Ever heard of someone say that their Handicap Index is a 7 but it’s trending to a 6? Or something along those lines? A “Trend Handicap” is a common term when talking about your Handicap Index so to ensure you can join in on the convo, let’s make sure you understand its context and how or when it can or can’t be used.
In its simplest form a Trend Handicap is an unofficial estimate of what your Handicap Index could become prior to being reviewed. Remember, the revisions publish on the 1st and 15th of every month so if you have input a handful of scores prior to one of those days you will see what your trend is when you log into the GHIN system (from our page, the SCGA’s page, or the GHIN mobile app). Think of this as a best guess of what your new Handicap Index will be once the revision publishes.
When can you use it?
You are welcome to tell people what your Handicap Index is even if using your trend and many times your trend will match your actual index. It’s great for a casual conversation because if you’re trending down (an 18 trending to a 17 or 16) that would mean that your skill level is improving. If you’re trending up (say a 12 trending to a 14) that would mean that you’re most likely in a slump or have had enough bad rounds lately that your Handicap Index is going to be negatively affected.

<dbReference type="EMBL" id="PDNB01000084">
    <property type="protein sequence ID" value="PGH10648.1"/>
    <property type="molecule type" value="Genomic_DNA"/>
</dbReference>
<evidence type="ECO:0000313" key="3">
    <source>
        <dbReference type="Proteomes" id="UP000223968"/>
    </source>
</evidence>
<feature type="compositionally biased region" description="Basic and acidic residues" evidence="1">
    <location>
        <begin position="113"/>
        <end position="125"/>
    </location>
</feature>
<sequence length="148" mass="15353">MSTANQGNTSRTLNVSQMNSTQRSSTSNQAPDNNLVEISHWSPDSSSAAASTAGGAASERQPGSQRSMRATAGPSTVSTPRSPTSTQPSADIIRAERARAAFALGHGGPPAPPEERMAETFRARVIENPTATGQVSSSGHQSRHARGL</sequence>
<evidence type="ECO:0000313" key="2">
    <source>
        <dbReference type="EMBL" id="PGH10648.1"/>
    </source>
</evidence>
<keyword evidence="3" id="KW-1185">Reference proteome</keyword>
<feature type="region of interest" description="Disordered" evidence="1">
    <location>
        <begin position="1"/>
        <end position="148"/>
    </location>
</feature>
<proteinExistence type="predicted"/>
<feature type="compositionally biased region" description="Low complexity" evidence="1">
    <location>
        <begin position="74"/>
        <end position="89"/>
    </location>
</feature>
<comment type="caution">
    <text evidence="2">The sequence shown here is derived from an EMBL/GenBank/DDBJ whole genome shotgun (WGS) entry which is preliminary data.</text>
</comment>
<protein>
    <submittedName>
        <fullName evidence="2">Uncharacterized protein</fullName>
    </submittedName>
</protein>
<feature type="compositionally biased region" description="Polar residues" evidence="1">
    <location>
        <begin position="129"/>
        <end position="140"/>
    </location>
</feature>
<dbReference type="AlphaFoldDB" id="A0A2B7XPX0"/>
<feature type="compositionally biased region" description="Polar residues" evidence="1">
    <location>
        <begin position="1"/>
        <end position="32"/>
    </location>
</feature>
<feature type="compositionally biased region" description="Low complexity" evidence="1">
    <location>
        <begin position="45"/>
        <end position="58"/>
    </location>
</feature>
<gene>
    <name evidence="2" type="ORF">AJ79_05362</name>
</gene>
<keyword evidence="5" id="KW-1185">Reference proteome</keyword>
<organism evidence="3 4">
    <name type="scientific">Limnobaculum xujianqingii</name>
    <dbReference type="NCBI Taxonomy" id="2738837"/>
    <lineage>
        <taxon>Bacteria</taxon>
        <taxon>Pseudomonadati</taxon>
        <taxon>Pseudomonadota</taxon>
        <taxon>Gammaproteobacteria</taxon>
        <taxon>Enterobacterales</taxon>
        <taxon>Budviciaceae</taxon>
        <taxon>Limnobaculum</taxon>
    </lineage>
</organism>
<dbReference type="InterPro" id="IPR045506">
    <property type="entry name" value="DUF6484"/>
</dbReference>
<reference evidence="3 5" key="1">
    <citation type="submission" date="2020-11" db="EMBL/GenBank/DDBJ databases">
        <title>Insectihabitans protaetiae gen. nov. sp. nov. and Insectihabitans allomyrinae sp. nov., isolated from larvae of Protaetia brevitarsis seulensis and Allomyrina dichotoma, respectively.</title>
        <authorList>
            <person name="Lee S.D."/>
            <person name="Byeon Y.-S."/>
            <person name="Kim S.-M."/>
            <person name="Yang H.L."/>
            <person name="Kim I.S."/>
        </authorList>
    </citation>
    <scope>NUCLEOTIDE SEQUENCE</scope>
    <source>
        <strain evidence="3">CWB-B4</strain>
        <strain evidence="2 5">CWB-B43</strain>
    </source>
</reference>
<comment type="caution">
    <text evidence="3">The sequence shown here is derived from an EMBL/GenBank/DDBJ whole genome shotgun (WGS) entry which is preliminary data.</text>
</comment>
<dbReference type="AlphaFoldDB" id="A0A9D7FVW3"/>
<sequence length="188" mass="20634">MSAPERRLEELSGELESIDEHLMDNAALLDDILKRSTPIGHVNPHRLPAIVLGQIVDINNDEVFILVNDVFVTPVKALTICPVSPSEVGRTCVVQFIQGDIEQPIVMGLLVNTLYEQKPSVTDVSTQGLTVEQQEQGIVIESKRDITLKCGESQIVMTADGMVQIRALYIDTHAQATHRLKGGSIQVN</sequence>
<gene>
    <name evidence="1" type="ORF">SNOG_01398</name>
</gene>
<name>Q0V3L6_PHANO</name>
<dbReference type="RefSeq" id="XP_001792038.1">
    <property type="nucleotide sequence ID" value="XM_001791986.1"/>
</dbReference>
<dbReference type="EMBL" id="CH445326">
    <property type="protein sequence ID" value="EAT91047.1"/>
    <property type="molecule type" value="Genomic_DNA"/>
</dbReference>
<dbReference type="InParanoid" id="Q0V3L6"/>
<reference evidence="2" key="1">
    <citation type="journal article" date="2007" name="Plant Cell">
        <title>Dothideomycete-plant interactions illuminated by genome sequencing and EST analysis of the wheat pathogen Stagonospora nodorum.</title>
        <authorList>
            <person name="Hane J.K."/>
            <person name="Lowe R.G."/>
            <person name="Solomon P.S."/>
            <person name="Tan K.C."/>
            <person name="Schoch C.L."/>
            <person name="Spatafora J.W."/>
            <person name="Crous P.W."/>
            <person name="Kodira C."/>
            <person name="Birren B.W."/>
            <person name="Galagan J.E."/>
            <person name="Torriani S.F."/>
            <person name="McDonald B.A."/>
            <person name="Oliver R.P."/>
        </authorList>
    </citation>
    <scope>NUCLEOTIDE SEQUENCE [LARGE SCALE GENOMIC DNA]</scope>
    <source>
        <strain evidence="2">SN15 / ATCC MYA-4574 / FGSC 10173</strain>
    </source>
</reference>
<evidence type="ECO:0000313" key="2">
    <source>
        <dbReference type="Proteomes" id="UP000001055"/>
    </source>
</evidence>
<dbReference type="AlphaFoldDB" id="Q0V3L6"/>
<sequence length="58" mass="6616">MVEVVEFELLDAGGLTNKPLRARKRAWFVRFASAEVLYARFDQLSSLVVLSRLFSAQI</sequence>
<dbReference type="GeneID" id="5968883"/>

When can you not use it?
Due to the fact that your Trend Handicap is not an official representation of your Handicap Index you cannot enter a formal competition and use it to your advantage. When playing in a tournament you will always use your existing Handicap Index regardless of what your trend is. Having a trending upward Handicap Index could help you out in tournament play. Unfortunately there are sandbaggers out there that will purposely try and bump their index up in order to earn strokes during the competition in an effort to take advantage. We are trying to avoid that sort of behavior.
Remember, the Trend Handicap is simply a great sneak peek of what you can expect when revisions do publish but it’s merely a guestimate at best. As you continue to enter scores into the GHIN system you will continue to make changes to your official Handicap Index… but only until the revision occurs.
For more information, please check out Section 2 of the USGA Handicap System manual.
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